Many philosophers, psychologists, and medical practitioners believe that killing is no worse than letting die on the basis of James Rachels's Bare-Difference Argument. I show that his argument is unsound. In particular, a premise of the argument is that his examples are as similar as is consistent with one being a case of killing and the other being a case of letting die. However, the subject who lets die has both the ability to kill and the ability to let die (...)
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  25. Works of Thomas Hill Green.Thomas Hill Green - 1885 - New York: American Mathematical Society.
    v. 1-2. Philosophical works.--v. 3. Miscellanies and memoir.
     
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  26. Maternal Thinking: Toward a Politics of Peace.Sara Ruddick & Patricia Hill Collins - 1994 - Hypatia 9 (2):188-198.
    The most popular uniting theme in feminist peace literature grounds women's peace work in mothering. I argue if maternal arguments do not address the variety of relationships different races and classes of mothers have to institutional violence and/or the military, then the resulting peace politics can only draw incomplete conclusions about the relationships between maternal work/thinking and peace. To illustrate this I compare two models of mothering: Sara Ruddick's decription of "maternal practice" and Patricia Hill Collins's account of racial-ethnic (...)
     
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  27. Hill on Mind.Alex Byrne - 2016 - Philosophical Studies 173:831-39.
    Hill's views on visual experience are critically examined.
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  28. Purple Haze: The Puzzle of Consciousness.Christopher S. Hill - 2002 - Mind 111 (444):882-888.
  29. Hmm… Hill on the Paradox of Pain.Alex Byrne - 2012 - Philosophical Studies 161:489-96.
    Critical discussion of Chris Hill's perceptual theory of pain.
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  30.  11
    Thinking About Consciousness.Christopher S. Hill - 2005 - Philosophy and Phenomenological Research 71 (1):147-154.
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  31.  31
    Metaphor in Context. [REVIEW]David Hills - 2002 - Philosophical Review 111 (3):473-478.
    The unit of metaphor isn’t always a complete sentence; often it is a single word or phrase. In such a case, the word or phrase in question makes a nonstandard, metaphorically determined contribution to the propositional content of the sentence in which it appears, a content whose other ingredients are determined in routine ways by routine recursive procedures of truth-conditional semantics. In this respect, metaphor belongs to semantics. In other respects, it doesn’t belong to semantics at all. To identify what (...)
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  32.  99
    The “Just Too Different” Objection to Normative Naturalism.Hille Paakkunainen - 2018 - Philosophy Compass 13 (2):e12473.
    Consider normative properties and facts, such as facts consisting in something's being what you ought to do, or the property of being morally wrong. Normative naturalism is the view that normative properties and facts such as these exist, and that they are natural properties and facts. Some suspect, however, that normativity is incompatible with a wholly naturalistic worldview: that the normative couldn't be natural because it's somehow “just too different” from the natural. I critically examine recent forms of this “just (...)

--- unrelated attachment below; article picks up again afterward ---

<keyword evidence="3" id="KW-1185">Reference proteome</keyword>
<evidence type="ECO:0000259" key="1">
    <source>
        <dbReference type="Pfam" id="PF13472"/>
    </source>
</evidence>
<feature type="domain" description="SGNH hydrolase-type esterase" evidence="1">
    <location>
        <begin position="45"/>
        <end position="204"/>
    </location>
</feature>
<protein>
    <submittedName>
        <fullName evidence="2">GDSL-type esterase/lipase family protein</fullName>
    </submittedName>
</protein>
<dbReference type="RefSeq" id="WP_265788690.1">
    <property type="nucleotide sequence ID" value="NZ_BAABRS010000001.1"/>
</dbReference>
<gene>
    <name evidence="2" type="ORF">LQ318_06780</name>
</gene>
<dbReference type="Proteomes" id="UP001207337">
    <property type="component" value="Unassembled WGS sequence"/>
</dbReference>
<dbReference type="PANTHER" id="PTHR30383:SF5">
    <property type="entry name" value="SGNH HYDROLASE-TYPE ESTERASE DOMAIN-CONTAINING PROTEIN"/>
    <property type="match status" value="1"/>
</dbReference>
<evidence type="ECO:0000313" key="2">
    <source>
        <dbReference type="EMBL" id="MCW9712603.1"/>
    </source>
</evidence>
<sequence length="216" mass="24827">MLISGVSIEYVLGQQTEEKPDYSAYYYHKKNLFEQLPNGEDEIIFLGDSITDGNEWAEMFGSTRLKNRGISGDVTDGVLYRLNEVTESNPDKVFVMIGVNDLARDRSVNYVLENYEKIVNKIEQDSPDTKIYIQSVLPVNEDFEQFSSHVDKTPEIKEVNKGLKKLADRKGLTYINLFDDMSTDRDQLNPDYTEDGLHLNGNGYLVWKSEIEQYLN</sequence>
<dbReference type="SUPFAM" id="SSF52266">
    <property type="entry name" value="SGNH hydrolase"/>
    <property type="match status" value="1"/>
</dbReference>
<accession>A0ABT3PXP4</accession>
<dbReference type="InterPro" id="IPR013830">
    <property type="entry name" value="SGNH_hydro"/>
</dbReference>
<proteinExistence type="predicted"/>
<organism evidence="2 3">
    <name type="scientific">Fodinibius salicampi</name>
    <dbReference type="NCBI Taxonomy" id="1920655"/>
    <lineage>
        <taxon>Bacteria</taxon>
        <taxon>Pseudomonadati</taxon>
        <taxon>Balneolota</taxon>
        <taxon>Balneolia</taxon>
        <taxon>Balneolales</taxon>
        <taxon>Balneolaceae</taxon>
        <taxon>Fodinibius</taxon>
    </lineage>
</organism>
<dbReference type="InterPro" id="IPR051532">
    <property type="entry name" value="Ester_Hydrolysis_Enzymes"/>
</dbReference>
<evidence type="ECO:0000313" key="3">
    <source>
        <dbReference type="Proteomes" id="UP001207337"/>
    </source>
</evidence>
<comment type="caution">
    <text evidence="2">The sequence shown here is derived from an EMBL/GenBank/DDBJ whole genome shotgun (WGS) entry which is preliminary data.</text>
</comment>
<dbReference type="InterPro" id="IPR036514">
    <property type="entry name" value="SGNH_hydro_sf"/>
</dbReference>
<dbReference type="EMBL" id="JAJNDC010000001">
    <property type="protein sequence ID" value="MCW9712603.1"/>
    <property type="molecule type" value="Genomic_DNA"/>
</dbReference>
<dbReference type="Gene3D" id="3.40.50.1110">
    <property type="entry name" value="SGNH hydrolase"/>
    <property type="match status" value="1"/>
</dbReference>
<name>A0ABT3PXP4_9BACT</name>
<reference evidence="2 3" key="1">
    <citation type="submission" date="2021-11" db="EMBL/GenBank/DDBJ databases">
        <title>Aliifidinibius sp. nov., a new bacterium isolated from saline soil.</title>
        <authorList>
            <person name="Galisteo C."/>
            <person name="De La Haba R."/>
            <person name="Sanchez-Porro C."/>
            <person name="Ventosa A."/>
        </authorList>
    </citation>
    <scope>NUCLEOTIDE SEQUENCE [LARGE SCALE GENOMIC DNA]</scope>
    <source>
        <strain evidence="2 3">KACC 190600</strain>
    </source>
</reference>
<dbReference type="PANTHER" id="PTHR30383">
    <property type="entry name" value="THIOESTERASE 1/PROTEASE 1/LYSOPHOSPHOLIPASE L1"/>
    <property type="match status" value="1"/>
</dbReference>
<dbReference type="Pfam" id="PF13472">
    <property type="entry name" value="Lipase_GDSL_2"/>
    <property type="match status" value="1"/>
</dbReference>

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  33. What Are the Odds That Everyone is Depraved?Scott Hill - 2020 - American Philosophical Quarterly 57 (3):299-308.
    Why does God allow evil? One hypothesis is that God desires the existence and activity of free creatures but He was unable to create a world with such creatures and such activity without also allowing evil. If Molinism is true, what probability should be assigned to this hypothesis? Some philosophers claim that a low probability should be assigned because there are an infinite number of possible people and because we have no reason to suppose that such creatures will choose one (...)
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  34. Artis Logicærudimenta, with Illustrative Observations [and a Transl. By J. Hill].Henry Aldrich & John Hill - 1821
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  35. The Rudiments of the Art of Logic [by H. Aldrich] with Notes [Tr. By J. Hill].Henry Aldrich & John Hill - 1823
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  36.  46
    Linear Models in Decision Making.Robyn M. Dawes & Bernard Corrigan - 1974 - Psychological Bulletin 81 (2):95-106.
    A review of the literature indicates that linear models are frequently used in situations in which decisions are made on the basis of multiple codable inputs. These models are sometimes used normatively to aid the decision maker, as a contrast with the decision maker in the clinical vs statistical controversy, to represent the decision maker "paramorphically" and to "bootstrap" the decision maker by replacing him with his representation. Examination of the contexts in which linear models have been successfully employed indicates (...)
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  37.  47
    Can There Be Government House Reasons for Action?Hille Paakkunainen - 2017 - Journal of Ethics and Social Philosophy 12 (1):56-93.
    I defend the relatively orthodox view that reasons for action are premises in good practical reasoning, against recent counterexamples that suggest that, like “government house” moral justifications, some reasons are to be ignored in deliberation. I also explain, positively, what is right about the orthodoxy. Unless reasons are premises in good practical reasoning, reasons cannot be normative in the way they are usually taken to be, and relatedly, are unfit to play certain familiar theoretical and related everyday roles that give (...)